Subscribe for 33¢ / day

Fifty-one years ago this week, Richard Jenkins got his first big splash of ink in The Pantagraph.

The press-worthy occasion: Illinois Wesleyan University's impending production of "Will the Real Jesus Christ Please Stand Up?," a one-act comedy about the quest for an actor to play Jesus in an upcoming biblical epic.

In the photo/story heralding the McPherson Theatre-bound show, Jenkins is ID'd as the young man in the plaid shirt sporting a thick head of coal-black hair.

Most of us eyeing that photo today likely wouldn't equate the 20-year-old IWU sophomore with the decidedly less follically endowed actor we well know from the close to 120 film and TV credits he's logged between 1985 and 2017.

Which is all for the best, as it's turned out. 

"I'm a character actor," says the Dekalb native matter-of-factly. "I've always seen myself as that. I played leads in theater, but I never considered myself a romantic lead. Ever."

About that thick-haired young man in the 1967 photo?

"It's funny," he muses. "The more hair I've lost ... the more characters I've played." And, lately, the more honors he's garnered:

  • An Independent Spirit Award Best Supporting Actor nomination, for 1996's "Flirting with Disaster."
  • An Academy Award Best Actor nomination, for 2007's "The Visitor."
  • An Emmy Award, as Outstanding Actor in a Limited Series, for 2015's HBO series, "Olive Kitteridge."
  • And, most recently, a Golden Globe nomination as Best Supporting Actor in a Motion Picture, for Guillermo Del Toro's acclaimed "The Shape of Water" (finally confirmed to open in B-N Jan. 19 at the Galaxy 14 Cinemas in Bloomington; dates at other area theaters could not be confirmed as of press-time).

It's not over yet, awards-wise: This year's Oscar nominations are due Jan. 23, and Jenkins' "Shape of Water" role is being suggested as a possible contender there, too.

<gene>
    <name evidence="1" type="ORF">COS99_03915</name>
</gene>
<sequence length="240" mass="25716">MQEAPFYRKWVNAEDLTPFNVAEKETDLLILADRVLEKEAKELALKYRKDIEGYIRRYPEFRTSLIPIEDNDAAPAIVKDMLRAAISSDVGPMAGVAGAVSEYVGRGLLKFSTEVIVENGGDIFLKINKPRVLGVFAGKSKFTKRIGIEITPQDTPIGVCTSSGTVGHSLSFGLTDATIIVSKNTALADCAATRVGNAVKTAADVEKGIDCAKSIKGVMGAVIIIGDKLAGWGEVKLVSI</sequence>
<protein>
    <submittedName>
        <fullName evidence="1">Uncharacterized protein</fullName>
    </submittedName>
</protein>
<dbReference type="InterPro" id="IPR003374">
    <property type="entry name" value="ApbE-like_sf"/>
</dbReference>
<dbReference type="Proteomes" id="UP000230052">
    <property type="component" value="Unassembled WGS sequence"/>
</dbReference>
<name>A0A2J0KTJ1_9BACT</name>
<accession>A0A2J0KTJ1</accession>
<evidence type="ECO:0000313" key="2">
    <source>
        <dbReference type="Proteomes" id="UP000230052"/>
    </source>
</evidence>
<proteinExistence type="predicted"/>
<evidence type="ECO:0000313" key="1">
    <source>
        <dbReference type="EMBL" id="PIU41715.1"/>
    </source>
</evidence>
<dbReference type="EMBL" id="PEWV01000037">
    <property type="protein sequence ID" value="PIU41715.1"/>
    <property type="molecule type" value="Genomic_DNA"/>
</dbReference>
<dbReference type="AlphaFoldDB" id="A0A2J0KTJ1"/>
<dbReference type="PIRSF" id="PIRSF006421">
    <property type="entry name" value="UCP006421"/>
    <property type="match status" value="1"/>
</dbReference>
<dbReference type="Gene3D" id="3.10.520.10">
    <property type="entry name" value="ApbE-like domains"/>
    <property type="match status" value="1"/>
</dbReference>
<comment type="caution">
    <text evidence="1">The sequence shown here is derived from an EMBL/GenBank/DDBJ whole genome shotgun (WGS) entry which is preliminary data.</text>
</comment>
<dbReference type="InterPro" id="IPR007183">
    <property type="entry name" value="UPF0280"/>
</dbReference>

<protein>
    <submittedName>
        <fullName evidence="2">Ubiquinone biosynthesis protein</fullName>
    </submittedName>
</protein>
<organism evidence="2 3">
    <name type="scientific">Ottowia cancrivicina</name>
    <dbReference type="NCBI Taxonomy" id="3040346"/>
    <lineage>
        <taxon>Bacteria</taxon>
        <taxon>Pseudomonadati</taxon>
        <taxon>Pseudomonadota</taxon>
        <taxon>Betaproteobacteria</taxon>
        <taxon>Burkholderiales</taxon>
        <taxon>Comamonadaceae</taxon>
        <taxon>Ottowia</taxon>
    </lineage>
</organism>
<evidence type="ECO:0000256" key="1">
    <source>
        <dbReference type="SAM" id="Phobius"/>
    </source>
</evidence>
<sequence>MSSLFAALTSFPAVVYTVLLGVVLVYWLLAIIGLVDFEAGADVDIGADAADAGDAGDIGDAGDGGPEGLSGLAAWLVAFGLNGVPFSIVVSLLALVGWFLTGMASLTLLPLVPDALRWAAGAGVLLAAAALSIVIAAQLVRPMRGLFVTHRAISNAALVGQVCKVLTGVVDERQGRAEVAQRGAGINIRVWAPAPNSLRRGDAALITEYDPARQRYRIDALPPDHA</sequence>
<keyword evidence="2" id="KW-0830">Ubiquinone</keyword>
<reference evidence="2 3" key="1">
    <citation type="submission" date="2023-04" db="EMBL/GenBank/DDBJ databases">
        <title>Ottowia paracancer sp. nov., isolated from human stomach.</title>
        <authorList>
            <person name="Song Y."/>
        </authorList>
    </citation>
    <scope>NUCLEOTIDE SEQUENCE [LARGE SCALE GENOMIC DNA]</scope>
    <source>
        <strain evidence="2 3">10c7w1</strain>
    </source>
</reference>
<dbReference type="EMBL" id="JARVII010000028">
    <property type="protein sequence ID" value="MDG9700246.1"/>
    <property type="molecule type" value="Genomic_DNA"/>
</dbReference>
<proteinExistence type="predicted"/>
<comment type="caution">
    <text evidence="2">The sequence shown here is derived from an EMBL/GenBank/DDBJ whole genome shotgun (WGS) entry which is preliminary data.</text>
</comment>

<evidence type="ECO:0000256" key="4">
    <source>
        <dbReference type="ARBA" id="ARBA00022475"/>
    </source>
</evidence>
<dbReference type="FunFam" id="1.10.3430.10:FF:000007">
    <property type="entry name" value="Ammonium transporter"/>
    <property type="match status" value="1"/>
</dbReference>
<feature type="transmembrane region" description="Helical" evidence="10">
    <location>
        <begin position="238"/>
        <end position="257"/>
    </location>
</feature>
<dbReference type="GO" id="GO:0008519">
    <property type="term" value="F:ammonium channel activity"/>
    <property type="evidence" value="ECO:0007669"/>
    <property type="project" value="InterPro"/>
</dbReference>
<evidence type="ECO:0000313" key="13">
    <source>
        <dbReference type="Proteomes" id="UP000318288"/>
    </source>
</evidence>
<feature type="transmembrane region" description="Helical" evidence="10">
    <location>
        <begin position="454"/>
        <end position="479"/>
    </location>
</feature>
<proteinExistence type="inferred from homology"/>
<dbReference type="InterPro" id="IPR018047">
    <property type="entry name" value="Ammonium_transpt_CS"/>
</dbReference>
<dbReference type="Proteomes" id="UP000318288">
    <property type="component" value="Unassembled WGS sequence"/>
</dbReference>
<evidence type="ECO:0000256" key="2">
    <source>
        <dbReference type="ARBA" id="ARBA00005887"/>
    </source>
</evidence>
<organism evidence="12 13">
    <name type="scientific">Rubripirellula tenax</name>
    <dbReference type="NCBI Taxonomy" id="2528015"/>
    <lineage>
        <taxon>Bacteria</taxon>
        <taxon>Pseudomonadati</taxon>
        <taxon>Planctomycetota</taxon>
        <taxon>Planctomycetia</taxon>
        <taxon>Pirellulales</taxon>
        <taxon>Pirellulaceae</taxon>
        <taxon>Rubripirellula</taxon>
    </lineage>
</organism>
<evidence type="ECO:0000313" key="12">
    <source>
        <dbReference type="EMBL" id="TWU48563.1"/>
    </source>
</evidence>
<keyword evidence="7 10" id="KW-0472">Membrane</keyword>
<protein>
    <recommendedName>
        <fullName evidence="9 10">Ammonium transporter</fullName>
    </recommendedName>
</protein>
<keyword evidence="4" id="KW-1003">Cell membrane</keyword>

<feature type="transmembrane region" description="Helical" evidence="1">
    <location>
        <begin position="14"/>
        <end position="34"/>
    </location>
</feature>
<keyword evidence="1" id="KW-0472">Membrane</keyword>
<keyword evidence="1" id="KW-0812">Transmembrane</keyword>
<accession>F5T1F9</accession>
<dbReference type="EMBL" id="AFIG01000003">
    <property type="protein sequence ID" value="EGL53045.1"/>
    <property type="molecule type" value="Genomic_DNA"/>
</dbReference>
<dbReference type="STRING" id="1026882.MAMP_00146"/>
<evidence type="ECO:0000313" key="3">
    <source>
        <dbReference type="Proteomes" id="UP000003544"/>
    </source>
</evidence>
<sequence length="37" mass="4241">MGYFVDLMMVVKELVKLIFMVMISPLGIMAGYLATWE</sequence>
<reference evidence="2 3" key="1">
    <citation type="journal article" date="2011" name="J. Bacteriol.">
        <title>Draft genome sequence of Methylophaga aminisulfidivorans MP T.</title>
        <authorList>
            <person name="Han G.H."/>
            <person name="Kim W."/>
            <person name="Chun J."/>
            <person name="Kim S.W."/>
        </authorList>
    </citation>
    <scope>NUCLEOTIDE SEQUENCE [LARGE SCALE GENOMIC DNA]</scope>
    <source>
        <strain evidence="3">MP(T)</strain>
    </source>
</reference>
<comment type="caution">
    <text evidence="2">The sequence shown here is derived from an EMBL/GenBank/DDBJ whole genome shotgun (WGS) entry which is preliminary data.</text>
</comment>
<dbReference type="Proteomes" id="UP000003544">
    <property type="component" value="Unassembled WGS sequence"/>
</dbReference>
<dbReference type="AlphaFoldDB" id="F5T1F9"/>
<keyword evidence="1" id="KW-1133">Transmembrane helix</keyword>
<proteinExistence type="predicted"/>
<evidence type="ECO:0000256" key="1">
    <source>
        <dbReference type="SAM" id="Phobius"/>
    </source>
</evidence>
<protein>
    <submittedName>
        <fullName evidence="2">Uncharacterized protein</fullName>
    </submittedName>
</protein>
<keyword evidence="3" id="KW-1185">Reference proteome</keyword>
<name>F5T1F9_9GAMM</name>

"Well, I have to say I was really surprised," he confessed in a GO! interview conducted in mid-December, fast on the heels of his Golden Globe nomination.

"But then you're always surprised when these things happen. It takes you a little aback. But it's great, yes. And humbling ... very humbling."

He continues: "I had my success later in life, so you really do appreciate any perks that come along with it. And the older I get, the more I appreciate how damn lucky I've been to have this absolutely amazing life in theater and movies. So ... thank you!"

As it turned out, Jenkins' thanks had to be contained to the nomination, with Sam Rockwell awarded the Globe for ("Three Billboards Outside Ebbing, Missouri") at Sunday night's ceremony.

"I always thought I could do better at this," says Jenkins, now 70 and as busy as ever, averaging three or four movies a year, in addition to praised TV series work like "Six Feet Under" and "Olive Kitteridge."

"I always like to play the parts that people don't know what to do with."

When he turned up on the campus of IWU in the mid-1960, it was his life he wasn't quite sure what to do with.

"I came to IWU as a drama major, with no experience, no set goal: I actually transferred out one semester, then came back," he recalls of that indecisive period.

The only acting he'd done prior to IWU, he confesses, was a single high school play.

But: "I loved it. And I loved the idea of it. I just didn't know if I could articulate that back then."

A major turning point, says Jenkins, occurred at the movies, aptly enough.

"I remember going to the movies a lot by myself. One night, I went to see 'Alfie'," he recalls of the 1966 classic in which a young Michael Caine played the titular London cad that earned him a Best Actor Oscar nomination.

"I can't remember the theater (according to Pantagraph archives, it was Bloomington's Irvin Theater, where it played two weeks in February 1967).

"I was still not sure that acting was what I wanted to do ... was it even possible? Then I saw Caine as 'Alfie' ... and I thought, my god, if I could do anything like that! It moved me so much, and I connected with him. It came along when I really needed it."

And how: 40 years later, Jenkins would be up for that same award Caine was, courtesy "The Visitor."

More important than "Alfie," though, was Jenkins' motivating mentor at IWU: His acting class teacher John Ficca, who summoned the most silent loner among his students to his office.

Ficca: "Why aren't you participating or auditioning for roles?"

Jenkins: "I don't know how."